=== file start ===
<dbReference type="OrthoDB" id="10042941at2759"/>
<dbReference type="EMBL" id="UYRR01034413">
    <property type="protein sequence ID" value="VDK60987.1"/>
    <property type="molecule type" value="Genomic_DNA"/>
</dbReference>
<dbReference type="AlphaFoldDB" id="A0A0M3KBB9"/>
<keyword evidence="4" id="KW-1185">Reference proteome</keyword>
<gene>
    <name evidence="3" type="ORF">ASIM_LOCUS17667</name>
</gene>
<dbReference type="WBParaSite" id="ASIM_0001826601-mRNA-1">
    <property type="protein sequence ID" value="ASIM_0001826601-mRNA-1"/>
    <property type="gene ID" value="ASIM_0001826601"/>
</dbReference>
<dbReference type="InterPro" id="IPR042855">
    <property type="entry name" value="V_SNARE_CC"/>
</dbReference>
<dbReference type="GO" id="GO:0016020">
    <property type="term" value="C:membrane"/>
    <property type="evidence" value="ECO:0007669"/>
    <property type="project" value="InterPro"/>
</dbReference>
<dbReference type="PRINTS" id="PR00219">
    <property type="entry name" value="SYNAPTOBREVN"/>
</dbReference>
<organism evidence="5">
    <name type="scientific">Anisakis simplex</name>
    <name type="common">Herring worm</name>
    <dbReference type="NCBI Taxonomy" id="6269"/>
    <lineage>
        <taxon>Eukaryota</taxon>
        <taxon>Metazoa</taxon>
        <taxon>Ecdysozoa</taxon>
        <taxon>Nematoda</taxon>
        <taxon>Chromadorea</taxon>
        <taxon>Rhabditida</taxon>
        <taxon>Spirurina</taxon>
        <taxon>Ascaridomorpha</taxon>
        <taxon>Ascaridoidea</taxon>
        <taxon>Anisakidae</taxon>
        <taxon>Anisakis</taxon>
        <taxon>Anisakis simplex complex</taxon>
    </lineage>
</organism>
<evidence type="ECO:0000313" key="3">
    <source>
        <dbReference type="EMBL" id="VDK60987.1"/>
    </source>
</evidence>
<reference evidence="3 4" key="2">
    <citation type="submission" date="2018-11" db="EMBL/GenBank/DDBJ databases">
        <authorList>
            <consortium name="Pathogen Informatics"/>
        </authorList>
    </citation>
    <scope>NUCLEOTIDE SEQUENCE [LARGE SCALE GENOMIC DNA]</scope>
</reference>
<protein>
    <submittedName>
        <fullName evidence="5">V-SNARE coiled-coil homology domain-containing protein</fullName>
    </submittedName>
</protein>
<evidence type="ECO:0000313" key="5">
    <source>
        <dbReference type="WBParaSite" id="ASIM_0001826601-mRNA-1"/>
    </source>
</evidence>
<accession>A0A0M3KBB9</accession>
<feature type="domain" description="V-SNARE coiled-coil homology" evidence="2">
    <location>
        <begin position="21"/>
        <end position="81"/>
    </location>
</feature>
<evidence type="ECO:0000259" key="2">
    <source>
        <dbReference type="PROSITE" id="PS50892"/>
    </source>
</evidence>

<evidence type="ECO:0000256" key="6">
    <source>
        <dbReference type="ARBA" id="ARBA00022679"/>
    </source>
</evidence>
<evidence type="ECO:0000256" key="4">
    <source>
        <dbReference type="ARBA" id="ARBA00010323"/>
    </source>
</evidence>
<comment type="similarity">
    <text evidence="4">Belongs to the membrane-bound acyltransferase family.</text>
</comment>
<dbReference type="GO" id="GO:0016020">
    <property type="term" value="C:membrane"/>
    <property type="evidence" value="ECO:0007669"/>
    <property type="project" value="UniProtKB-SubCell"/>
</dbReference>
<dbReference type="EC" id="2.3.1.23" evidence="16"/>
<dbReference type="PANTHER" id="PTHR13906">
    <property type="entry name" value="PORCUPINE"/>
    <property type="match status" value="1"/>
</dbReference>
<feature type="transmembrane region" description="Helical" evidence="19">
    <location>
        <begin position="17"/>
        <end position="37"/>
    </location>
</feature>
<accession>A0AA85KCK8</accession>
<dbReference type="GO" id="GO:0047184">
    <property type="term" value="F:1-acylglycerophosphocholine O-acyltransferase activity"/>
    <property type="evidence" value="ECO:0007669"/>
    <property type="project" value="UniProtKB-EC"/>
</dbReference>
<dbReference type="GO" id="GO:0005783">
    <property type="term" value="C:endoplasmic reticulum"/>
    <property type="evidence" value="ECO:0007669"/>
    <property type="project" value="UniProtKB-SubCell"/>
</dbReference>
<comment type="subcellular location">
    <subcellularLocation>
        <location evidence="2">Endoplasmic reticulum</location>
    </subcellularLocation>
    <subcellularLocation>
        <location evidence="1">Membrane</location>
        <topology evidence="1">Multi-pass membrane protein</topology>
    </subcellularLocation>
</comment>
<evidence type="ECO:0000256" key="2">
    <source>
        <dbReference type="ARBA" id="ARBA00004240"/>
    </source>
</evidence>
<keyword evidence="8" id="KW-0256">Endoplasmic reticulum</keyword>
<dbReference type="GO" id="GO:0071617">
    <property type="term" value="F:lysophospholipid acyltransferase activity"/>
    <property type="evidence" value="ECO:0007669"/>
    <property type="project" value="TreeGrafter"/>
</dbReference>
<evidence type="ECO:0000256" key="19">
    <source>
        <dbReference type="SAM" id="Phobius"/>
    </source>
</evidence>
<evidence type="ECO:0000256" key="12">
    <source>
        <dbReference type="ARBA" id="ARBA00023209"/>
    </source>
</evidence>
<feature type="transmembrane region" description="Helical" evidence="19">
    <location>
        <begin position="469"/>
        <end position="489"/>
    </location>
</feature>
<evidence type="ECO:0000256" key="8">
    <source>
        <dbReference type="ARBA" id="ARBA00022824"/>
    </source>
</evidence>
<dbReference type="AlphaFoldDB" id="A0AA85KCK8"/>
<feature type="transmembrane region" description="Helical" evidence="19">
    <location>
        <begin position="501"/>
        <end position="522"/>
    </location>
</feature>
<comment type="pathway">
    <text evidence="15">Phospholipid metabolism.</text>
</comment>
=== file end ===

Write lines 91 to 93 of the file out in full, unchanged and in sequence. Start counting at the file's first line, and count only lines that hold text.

    <text evidence="4">Belongs to the membrane-bound acyltransferase family.</text>
</comment>
<dbReference type="GO" id="GO:0016020">